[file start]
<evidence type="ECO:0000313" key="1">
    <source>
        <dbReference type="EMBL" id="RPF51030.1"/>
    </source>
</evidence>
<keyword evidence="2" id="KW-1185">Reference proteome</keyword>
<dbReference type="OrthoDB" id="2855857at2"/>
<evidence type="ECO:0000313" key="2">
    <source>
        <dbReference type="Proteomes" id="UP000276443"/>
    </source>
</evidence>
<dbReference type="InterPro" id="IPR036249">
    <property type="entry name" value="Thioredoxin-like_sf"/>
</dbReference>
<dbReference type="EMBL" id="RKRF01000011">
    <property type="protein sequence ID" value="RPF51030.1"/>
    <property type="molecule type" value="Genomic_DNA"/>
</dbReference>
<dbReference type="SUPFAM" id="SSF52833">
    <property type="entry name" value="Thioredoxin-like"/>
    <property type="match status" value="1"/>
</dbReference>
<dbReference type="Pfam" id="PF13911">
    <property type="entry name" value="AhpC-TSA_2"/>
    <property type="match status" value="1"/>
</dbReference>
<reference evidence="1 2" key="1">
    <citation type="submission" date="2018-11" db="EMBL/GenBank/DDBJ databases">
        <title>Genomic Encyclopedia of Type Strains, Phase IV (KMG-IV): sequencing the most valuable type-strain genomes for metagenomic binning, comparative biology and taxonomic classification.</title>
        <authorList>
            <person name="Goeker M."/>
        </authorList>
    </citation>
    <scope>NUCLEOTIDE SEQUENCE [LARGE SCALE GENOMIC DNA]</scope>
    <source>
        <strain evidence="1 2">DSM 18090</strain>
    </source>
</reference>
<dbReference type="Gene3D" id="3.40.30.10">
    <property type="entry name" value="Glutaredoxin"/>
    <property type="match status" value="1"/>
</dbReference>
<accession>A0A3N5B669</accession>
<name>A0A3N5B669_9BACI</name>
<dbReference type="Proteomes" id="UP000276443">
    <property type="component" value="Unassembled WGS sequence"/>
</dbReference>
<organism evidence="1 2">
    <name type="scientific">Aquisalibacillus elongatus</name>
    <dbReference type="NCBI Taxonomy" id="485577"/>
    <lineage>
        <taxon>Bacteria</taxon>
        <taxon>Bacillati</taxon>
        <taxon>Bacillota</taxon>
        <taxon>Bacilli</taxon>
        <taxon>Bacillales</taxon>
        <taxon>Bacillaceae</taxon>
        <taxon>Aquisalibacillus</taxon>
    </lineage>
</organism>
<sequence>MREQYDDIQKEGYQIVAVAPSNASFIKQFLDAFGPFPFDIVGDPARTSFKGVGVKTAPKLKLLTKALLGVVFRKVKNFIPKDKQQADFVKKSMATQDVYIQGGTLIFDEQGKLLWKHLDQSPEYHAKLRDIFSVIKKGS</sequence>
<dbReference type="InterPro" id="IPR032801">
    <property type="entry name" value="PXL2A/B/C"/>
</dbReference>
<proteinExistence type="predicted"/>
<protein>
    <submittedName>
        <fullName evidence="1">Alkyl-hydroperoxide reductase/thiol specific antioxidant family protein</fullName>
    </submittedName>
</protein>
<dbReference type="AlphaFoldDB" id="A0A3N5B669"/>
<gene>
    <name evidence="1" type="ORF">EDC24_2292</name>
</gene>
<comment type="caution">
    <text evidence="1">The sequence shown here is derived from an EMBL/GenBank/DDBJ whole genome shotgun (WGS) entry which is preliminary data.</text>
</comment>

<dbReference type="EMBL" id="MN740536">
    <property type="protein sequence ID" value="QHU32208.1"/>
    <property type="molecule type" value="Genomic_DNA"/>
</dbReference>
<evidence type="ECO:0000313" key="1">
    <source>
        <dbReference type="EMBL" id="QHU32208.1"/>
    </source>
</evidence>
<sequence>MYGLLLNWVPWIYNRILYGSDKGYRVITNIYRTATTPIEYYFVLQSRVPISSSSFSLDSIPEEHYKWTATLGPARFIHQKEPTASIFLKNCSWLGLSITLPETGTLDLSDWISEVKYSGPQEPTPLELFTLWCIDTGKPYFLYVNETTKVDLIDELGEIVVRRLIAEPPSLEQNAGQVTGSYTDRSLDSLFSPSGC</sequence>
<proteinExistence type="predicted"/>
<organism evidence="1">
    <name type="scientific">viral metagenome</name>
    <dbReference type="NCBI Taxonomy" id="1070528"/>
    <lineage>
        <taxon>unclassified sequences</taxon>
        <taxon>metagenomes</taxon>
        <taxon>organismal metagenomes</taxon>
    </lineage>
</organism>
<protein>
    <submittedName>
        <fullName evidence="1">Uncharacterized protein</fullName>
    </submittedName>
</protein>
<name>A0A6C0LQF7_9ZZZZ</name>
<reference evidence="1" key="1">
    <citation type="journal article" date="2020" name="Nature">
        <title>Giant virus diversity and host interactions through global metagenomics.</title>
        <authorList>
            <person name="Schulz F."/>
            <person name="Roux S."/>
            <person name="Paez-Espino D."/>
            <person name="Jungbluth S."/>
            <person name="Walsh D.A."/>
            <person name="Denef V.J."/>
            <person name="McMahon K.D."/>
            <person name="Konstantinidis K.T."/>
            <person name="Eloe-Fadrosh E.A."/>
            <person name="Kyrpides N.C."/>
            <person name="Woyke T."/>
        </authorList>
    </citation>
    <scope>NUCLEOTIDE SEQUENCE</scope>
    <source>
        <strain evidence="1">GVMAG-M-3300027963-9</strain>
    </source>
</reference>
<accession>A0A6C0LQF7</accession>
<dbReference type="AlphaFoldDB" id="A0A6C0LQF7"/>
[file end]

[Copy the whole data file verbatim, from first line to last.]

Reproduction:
<evidence type="ECO:0000313" key="1">
    <source>
        <dbReference type="EMBL" id="RPF51030.1"/>
    </source>
</evidence>
<keyword evidence="2" id="KW-1185">Reference proteome</keyword>
<dbReference type="OrthoDB" id="2855857at2"/>
<evidence type="ECO:0000313" key="2">
    <source>
        <dbReference type="Proteomes" id="UP000276443"/>
    </source>
</evidence>
<dbReference type="InterPro" id="IPR036249">
    <property type="entry name" value="Thioredoxin-like_sf"/>
</dbReference>
<dbReference type="EMBL" id="RKRF01000011">
    <property type="protein sequence ID" value="RPF51030.1"/>
    <property type="molecule type" value="Genomic_DNA"/>
</dbReference>
<dbReference type="SUPFAM" id="SSF52833">
    <property type="entry name" value="Thioredoxin-like"/>
    <property type="match status" value="1"/>
</dbReference>
<dbReference type="Pfam" id="PF13911">
    <property type="entry name" value="AhpC-TSA_2"/>
    <property type="match status" value="1"/>
</dbReference>
<reference evidence="1 2" key="1">
    <citation type="submission" date="2018-11" db="EMBL/GenBank/DDBJ databases">
        <title>Genomic Encyclopedia of Type Strains, Phase IV (KMG-IV): sequencing the most valuable type-strain genomes for metagenomic binning, comparative biology and taxonomic classification.</title>
        <authorList>
            <person name="Goeker M."/>
        </authorList>
    </citation>
    <scope>NUCLEOTIDE SEQUENCE [LARGE SCALE GENOMIC DNA]</scope>
    <source>
        <strain evidence="1 2">DSM 18090</strain>
    </source>
</reference>
<dbReference type="Gene3D" id="3.40.30.10">
    <property type="entry name" value="Glutaredoxin"/>
    <property type="match status" value="1"/>
</dbReference>
<accession>A0A3N5B669</accession>
<name>A0A3N5B669_9BACI</name>
<dbReference type="Proteomes" id="UP000276443">
    <property type="component" value="Unassembled WGS sequence"/>
</dbReference>
<organism evidence="1 2">
    <name type="scientific">Aquisalibacillus elongatus</name>
    <dbReference type="NCBI Taxonomy" id="485577"/>
    <lineage>
        <taxon>Bacteria</taxon>
        <taxon>Bacillati</taxon>
        <taxon>Bacillota</taxon>
        <taxon>Bacilli</taxon>
        <taxon>Bacillales</taxon>
        <taxon>Bacillaceae</taxon>
        <taxon>Aquisalibacillus</taxon>
    </lineage>
</organism>
<sequence>MREQYDDIQKEGYQIVAVAPSNASFIKQFLDAFGPFPFDIVGDPARTSFKGVGVKTAPKLKLLTKALLGVVFRKVKNFIPKDKQQADFVKKSMATQDVYIQGGTLIFDEQGKLLWKHLDQSPEYHAKLRDIFSVIKKGS</sequence>
<dbReference type="InterPro" id="IPR032801">
    <property type="entry name" value="PXL2A/B/C"/>
</dbReference>
<proteinExistence type="predicted"/>
<protein>
    <submittedName>
        <fullName evidence="1">Alkyl-hydroperoxide reductase/thiol specific antioxidant family protein</fullName>
    </submittedName>
</protein>
<dbReference type="AlphaFoldDB" id="A0A3N5B669"/>
<gene>
    <name evidence="1" type="ORF">EDC24_2292</name>
</gene>
<comment type="caution">
    <text evidence="1">The sequence shown here is derived from an EMBL/GenBank/DDBJ whole genome shotgun (WGS) entry which is preliminary data.</text>
</comment>

<dbReference type="EMBL" id="MN740536">
    <property type="protein sequence ID" value="QHU32208.1"/>
    <property type="molecule type" value="Genomic_DNA"/>
</dbReference>
<evidence type="ECO:0000313" key="1">
    <source>
        <dbReference type="EMBL" id="QHU32208.1"/>
    </source>
</evidence>
<sequence>MYGLLLNWVPWIYNRILYGSDKGYRVITNIYRTATTPIEYYFVLQSRVPISSSSFSLDSIPEEHYKWTATLGPARFIHQKEPTASIFLKNCSWLGLSITLPETGTLDLSDWISEVKYSGPQEPTPLELFTLWCIDTGKPYFLYVNETTKVDLIDELGEIVVRRLIAEPPSLEQNAGQVTGSYTDRSLDSLFSPSGC</sequence>
<proteinExistence type="predicted"/>
<organism evidence="1">
    <name type="scientific">viral metagenome</name>
    <dbReference type="NCBI Taxonomy" id="1070528"/>
    <lineage>
        <taxon>unclassified sequences</taxon>
        <taxon>metagenomes</taxon>
        <taxon>organismal metagenomes</taxon>
    </lineage>
</organism>
<protein>
    <submittedName>
        <fullName evidence="1">Uncharacterized protein</fullName>
    </submittedName>
</protein>
<name>A0A6C0LQF7_9ZZZZ</name>
<reference evidence="1" key="1">
    <citation type="journal article" date="2020" name="Nature">
        <title>Giant virus diversity and host interactions through global metagenomics.</title>
        <authorList>
            <person name="Schulz F."/>
            <person name="Roux S."/>
            <person name="Paez-Espino D."/>
            <person name="Jungbluth S."/>
            <person name="Walsh D.A."/>
            <person name="Denef V.J."/>
            <person name="McMahon K.D."/>
            <person name="Konstantinidis K.T."/>
            <person name="Eloe-Fadrosh E.A."/>
            <person name="Kyrpides N.C."/>
            <person name="Woyke T."/>
        </authorList>
    </citation>
    <scope>NUCLEOTIDE SEQUENCE</scope>
    <source>
        <strain evidence="1">GVMAG-M-3300027963-9</strain>
    </source>
</reference>
<accession>A0A6C0LQF7</accession>
<dbReference type="AlphaFoldDB" id="A0A6C0LQF7"/>